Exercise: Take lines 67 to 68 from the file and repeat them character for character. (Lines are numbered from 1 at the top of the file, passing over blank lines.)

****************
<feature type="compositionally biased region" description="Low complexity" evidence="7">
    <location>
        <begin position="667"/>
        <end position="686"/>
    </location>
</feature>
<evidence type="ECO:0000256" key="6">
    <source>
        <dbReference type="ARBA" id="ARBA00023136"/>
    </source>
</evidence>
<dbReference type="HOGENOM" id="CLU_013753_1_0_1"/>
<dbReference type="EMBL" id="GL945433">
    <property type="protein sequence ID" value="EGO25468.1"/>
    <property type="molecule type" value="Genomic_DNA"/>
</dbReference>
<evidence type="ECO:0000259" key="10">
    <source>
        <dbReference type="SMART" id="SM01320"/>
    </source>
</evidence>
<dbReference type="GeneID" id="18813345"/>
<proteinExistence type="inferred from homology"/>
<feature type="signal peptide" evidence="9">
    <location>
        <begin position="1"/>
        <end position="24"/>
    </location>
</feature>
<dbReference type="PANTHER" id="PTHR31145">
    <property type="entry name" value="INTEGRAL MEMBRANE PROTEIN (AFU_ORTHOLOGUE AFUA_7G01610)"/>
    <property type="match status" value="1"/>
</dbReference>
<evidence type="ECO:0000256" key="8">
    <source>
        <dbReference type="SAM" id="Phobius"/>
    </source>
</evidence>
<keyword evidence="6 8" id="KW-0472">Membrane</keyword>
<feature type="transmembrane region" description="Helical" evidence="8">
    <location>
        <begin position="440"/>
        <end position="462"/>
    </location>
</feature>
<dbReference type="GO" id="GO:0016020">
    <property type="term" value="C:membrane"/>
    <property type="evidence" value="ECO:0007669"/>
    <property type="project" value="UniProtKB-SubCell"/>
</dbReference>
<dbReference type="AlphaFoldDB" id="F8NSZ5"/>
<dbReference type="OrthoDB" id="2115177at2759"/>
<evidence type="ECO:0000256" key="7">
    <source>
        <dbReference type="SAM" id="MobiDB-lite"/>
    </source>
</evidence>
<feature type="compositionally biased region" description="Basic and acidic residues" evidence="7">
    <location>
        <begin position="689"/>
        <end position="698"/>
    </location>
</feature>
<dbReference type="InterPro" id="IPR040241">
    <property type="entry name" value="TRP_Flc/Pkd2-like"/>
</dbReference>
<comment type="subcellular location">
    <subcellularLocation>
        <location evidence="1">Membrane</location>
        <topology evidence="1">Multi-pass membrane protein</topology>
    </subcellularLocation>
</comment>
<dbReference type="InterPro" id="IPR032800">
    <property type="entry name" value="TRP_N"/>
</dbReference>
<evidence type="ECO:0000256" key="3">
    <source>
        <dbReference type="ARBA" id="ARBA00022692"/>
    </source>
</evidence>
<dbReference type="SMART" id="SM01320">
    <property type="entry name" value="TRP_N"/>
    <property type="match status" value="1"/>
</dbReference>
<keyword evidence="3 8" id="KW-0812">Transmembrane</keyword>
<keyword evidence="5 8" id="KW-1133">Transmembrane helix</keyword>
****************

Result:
<comment type="subcellular location">
    <subcellularLocation>